2.) EcoInternet renewed our non-profit status. As a registered 501c3 your donations to EcoInternet at http://www.climateark.org/shared/donate/ may be tax deductible.
3.) Supported local landowners in Papua New Guinea in protecting ancient cave art in lush rainforests of East Sepik from mining and logging. Local organizers hailed our contribution as instrumental in the victory, and it continues our 25+ year record of excellence in defeating old-growth logging there .
4.) EcoInternet’s grueling seven year campaign to get the Forest Stewardship Council and member NGOs including Greenpeace and the Rainforest Action Network to stop greenwashing old-growth forest logging was successful. Our demands that FSC move to end its involvement in primary forest logging were met with commitments to stop certifying industrial logging of intact forests .
5.) EcoInternet played a pivotal role in the cancellation for now of a massive iron ore mine in Wisconsin that was to be perched in the hills above Lake Superior . It was particularly gratifying to hand authoritarian Governor Scott Walker, a former classmate of mine, one of his most massive political defeats ever.
6.) EcoInternet has relocated to Honolulu, Hawaii where we have become vocal supporters of the native movement to protect sacred lands including Mauna Kea mountain from industrial telescope development . We have been instrumental in internationalizing the issue through an alert, essay, and constant stream of social media content, reflecting our recommitment to indigenous ecology issues.
7.) Just a couple weeks after our recent launch of an affinity campaign to get Bill Gates to divest from fossil fuels , he responded with a commitment to double his renewable energy investments.
8.) EcoInternet continues to innovate on using social media for environmental sustainability including massive and one-of-a-kind action network, newsfeeds, and deep ecology micro-blogs on Twitter and Facebook. All of this is integrated into our new constantly updating home page at http://www.EcoInternet.org/.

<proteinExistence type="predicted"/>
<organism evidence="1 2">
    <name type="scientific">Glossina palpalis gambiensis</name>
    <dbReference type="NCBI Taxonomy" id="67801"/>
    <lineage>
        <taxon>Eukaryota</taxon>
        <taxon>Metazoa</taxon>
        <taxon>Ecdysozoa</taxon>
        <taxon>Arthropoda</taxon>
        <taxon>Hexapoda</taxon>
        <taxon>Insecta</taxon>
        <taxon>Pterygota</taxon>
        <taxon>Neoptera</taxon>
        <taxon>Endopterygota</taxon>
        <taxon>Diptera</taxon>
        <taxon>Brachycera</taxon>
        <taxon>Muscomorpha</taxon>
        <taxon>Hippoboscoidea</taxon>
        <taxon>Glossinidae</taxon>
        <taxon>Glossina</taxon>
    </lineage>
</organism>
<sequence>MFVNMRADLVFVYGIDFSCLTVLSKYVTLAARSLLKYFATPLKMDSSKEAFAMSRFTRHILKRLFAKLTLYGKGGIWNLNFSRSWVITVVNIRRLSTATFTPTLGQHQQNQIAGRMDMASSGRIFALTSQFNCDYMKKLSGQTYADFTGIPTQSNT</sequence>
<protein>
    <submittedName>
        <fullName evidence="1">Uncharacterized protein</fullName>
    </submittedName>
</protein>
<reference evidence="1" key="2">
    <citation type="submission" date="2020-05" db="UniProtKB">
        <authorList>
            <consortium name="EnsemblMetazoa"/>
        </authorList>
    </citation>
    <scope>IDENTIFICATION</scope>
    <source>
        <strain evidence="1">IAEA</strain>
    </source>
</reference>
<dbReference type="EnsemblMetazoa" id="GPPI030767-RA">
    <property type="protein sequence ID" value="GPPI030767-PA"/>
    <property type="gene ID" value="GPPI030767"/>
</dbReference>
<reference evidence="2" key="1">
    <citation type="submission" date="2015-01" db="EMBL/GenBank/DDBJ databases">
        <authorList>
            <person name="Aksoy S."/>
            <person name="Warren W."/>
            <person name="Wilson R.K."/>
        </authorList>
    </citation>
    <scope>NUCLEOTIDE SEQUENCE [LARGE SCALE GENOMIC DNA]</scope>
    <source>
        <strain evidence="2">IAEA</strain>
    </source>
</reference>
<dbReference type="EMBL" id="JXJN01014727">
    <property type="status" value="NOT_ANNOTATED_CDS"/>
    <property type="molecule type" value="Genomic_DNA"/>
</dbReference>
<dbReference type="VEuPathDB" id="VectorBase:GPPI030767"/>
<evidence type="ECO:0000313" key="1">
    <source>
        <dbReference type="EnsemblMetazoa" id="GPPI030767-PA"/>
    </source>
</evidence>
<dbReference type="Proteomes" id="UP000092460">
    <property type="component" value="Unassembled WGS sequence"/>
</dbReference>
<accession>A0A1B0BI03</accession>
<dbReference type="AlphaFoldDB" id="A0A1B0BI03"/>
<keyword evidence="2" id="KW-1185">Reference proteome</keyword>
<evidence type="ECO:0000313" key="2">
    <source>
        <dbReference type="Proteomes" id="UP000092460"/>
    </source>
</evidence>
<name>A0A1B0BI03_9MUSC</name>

All of this and much more was achieved on an annual budget of $ 18,000! These funds were expended on computer equipment, network bandwidth, programmers, and supplies. Yet Honolulu is expensive, and I can’t do this work for free, or even worse at a loss. Our funds are low and we need your immediate support to remain online and active for global ecology: http://www.climateark.org/shared/donate/
Over the next year we intend to continue our development of a new big data based ecological search engine. We are also working on new ecological science that asks just how sustainable are the Pacific Islands using our earlier findings regarding minimum thresholds for natural ecosystems. Our work on insightful deep ecology essays, social media, and action alerts will continue unabated if we can raise $ 15,000 in the next month.
Something big is happening. After a super, spectacular year, EcoInternet is poised for a breakout year defending natural ecosystems, keeping fossil fuels in the group, supporting native rights, and further laying the groundwork for global ecological sustainability through deep ecology action and thought. Please support these efforts to sustain our one shared biosphere.
Dr. Glen Barry
 Terrestrial Ecosystem Loss and Biosphere Collapse http://www.ecointernet.org/wp-content/uploads/2014/09/MEQ-Terrestrial-Ecosystem-Loss-and-Biosphere-Collapse.pdf
 VICTORY! Thrilling Rainforest Victory for Karawari Indigenous Cave Art, the Great Nation of Papua New Guinea, and EcoInternet http://www.ecointernet.org/2015/01/22/victory-thrilling-rainforest-victory-for-karawari-indigenous-cave-art-the-great-nation-of-papua-new-guinea-and-ecointernet/
 VICTORY: Welcome Baby Steps by Greenpeace and FSC on Ending Old-Growth Forest Logging http://www.ecointernet.org/2014/09/13/victory-greenpeace-fsc-logging/
 VICTORY! Walker’s Proposed Wisconsin Great Lakes Mine Perched Above Lake Superior Defeated http://www.ecointernet.org/2015/03/01/victory-proposed-wisconsin-great-lakes-mine-perched-above-lake-superior-defeated/
 We Are ALL Mauna Kea: A Sustainable Earth Depends Upon an Indigenist Future http://www.ecointernet.org/2015/06/30/we-are-all-mauna-kea-a-sustainable-earth-depends-upon-an-indigenist-future/
ALERT! Urge Hawai’i to Cancel Telescope on Sacred Mauna Kea or Face Tourism Boycott http://www.ecointernet.org/2015/05/11/alert-urge-hawaii-to-cancel-telescope-on-sacred-mauna-kea-or-face-tourism-boycott/
 Action Alert: Demand Bill Gates Divest from Fossil Fuels: If you own fossil fuels, you own climate change http://www.ecointernet.org/2015/06/16/action-alert-demand-bill-gates-divest-from-fossil-fuels-if-you-own-fossil-fuels-you-own-climate-change/Read More
Migratory Bird Day
How would you feel if foreigners planned to steal your land to build an eighteen story, eight acre telescope on top of your place of worship, burial sites, and water source?! The native re-awakening occurring now on Hawaii may be the single greatest hope for Earth, all her life and peoples. The #WeAreMaunaKea protectors teach us that genocide and ecocide to look at the stars, or carry out any industrial activity, is no longer culturally acceptable. We must all join native peoples out of love standing up for the land, and good-willed people of all races should be welcomed by native defenders. A powerful global indigenist uprising that along with allies ends industrial ecosystem destruction is Earth’s last best chance for sustainability and avoiding biosphere collapse and the end of being. We all depend upon sacred lands such as Mauna Kea for the environment within which we live.